Ukraine's government amended its crypto law to regulate digital assets. Berkshire Hathaway sold $3bn of stock in Visa and Mastercard and bought $1bn of stock in Nubank. GoDaddy introduced QR-code based payments for on-the-go payments. Tingo, a Nigerian payments startup, which processes $4bn in ecommerce payments and is valued at $6.3bn, is raising $500mm. Scalapay, an European BNPL startup, raised $500mm. OpenSea's seven-day trading volume is down 37%, as active traders dropped 19% to ~227K, after a hacker used a phishing attack to steal 254 NFTs. Stablecoin market cap reached $180bn up from 38bn a year ago.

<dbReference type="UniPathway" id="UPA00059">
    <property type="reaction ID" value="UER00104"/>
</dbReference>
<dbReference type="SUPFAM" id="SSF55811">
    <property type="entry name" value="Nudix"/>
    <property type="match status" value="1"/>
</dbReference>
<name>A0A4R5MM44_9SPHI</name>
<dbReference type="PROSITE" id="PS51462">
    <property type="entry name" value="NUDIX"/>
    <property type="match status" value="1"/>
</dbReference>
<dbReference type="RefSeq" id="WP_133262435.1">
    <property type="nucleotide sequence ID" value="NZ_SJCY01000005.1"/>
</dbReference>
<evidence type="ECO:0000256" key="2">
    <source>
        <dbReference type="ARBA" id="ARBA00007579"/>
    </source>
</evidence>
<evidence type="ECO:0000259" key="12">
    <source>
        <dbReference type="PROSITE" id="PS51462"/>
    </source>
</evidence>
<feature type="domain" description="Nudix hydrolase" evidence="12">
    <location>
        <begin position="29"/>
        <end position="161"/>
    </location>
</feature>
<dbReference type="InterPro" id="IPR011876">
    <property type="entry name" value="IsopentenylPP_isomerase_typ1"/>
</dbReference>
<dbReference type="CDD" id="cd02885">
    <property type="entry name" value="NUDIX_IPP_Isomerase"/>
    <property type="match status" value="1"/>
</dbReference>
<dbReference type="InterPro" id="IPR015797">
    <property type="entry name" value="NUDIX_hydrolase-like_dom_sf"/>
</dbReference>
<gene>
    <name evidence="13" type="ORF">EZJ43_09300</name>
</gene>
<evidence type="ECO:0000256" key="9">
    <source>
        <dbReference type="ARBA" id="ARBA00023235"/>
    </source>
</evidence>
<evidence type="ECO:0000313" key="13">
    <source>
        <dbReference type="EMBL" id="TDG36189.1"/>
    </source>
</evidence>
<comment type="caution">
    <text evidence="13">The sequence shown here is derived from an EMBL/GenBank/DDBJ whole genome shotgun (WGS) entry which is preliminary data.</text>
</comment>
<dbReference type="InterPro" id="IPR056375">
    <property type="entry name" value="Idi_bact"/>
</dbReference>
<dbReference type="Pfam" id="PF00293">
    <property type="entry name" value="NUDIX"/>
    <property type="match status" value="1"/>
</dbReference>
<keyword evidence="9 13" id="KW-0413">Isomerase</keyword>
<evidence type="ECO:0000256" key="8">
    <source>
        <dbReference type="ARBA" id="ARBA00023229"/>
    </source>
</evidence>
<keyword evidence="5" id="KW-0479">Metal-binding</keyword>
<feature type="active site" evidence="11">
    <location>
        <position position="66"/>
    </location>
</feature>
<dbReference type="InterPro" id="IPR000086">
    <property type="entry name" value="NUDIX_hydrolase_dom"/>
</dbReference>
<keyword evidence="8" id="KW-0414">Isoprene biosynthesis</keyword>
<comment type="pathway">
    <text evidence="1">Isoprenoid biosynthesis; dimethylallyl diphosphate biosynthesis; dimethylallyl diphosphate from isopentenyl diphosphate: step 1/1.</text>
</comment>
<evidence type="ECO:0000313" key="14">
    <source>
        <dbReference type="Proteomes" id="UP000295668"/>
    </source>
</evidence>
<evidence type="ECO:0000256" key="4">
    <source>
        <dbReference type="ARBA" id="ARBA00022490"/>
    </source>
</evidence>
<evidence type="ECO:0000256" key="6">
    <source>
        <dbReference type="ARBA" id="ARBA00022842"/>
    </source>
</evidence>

Looking for the news digest? Read all the week’s fintech news and updates in India and SEA over at This Week in Fintech - India and SEA Edition.
🏷️ Other Notable Nuggets
🎵 Song on loop
Fintech updates can get boring, so here's an earworm: Really needed a “pick me up” this past week. All I do is win by DJ Khaled (Youtube / Spotify) was on loop and how! Hope this helps you get into the winner mindset.
👋🏾 That's all Folks
If you’ve made it this far - thanks! As always, you can always reach me at firstname.lastname@example.org. I’d genuinely appreciate any and all feedback. If you liked what you read, please consider sharing or subscribing.
See you in the next edition.